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Infinite Monkey Theorem **^{UP270}

^{UP270}The infinite monkey theorem states that a monkey hitting keys at random on a typewriter keyboard for an infinite amount of time will almost surely type any given text, such as the complete works of William Shakespeare. In fact, the monkey would almost surely type every possible finite text an infinite number of times. However, the probability that monkeys filling the entire observable universe would type a single complete work, such as Shakespeare's Hamlet, is so tiny that the chance of it occurring during a period of time hundreds of thousands of orders of magnitude longer than the age of the universe is extremely low (but technically not zero). The theorem can be generalized to state that any sequence of events which has a non-zero probability of happening, at least as long as it hasn't occurred, will almost certainly eventually occur.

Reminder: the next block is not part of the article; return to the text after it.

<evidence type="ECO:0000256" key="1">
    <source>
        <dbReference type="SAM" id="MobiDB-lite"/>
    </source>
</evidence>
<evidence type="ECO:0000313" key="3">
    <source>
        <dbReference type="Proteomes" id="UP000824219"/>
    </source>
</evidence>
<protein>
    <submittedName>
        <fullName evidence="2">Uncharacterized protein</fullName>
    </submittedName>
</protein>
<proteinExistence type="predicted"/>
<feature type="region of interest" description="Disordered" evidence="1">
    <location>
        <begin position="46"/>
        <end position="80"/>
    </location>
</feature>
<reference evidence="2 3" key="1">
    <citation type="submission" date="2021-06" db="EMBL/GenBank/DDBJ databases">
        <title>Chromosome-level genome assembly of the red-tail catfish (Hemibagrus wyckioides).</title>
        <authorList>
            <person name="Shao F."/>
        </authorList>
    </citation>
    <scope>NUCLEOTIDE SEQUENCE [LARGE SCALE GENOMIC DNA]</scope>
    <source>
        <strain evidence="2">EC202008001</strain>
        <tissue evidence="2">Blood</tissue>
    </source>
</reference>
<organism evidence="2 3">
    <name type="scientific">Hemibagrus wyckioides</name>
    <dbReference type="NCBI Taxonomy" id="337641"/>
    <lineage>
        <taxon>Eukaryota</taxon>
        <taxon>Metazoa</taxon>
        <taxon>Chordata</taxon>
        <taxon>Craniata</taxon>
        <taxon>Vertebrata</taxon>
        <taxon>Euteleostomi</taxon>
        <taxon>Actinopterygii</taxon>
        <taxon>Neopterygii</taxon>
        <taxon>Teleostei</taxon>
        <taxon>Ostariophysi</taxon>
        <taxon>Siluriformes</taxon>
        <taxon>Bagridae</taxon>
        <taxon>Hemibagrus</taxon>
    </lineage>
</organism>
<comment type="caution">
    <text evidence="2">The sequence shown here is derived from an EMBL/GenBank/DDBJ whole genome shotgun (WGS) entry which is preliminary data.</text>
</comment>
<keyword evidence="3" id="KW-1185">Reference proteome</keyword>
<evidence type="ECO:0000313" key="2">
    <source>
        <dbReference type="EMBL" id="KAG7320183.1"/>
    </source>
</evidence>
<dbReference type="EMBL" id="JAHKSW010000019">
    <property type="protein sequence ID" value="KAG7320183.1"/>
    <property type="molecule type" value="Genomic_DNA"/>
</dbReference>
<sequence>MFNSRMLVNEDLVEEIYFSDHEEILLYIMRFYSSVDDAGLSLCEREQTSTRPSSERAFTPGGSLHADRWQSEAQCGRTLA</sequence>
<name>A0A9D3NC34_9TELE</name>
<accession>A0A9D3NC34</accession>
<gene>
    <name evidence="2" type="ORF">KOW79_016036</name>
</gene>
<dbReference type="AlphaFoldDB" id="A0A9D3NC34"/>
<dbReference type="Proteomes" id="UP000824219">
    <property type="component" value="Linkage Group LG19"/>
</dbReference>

In this context, "almost surely" is a mathematical term meaning the event happens with probability 1, and the "monkey" is not an actual monkey, but a metaphor for an abstract device that produces an endless random sequence of letters and symbols.

In this context, "almost surely" is a mathematical term meaning the event happens with probability 1, and the "monkey" is not an actual monkey, but a metaphor for an abstract device that produces an endless random sequence of letters and symbols.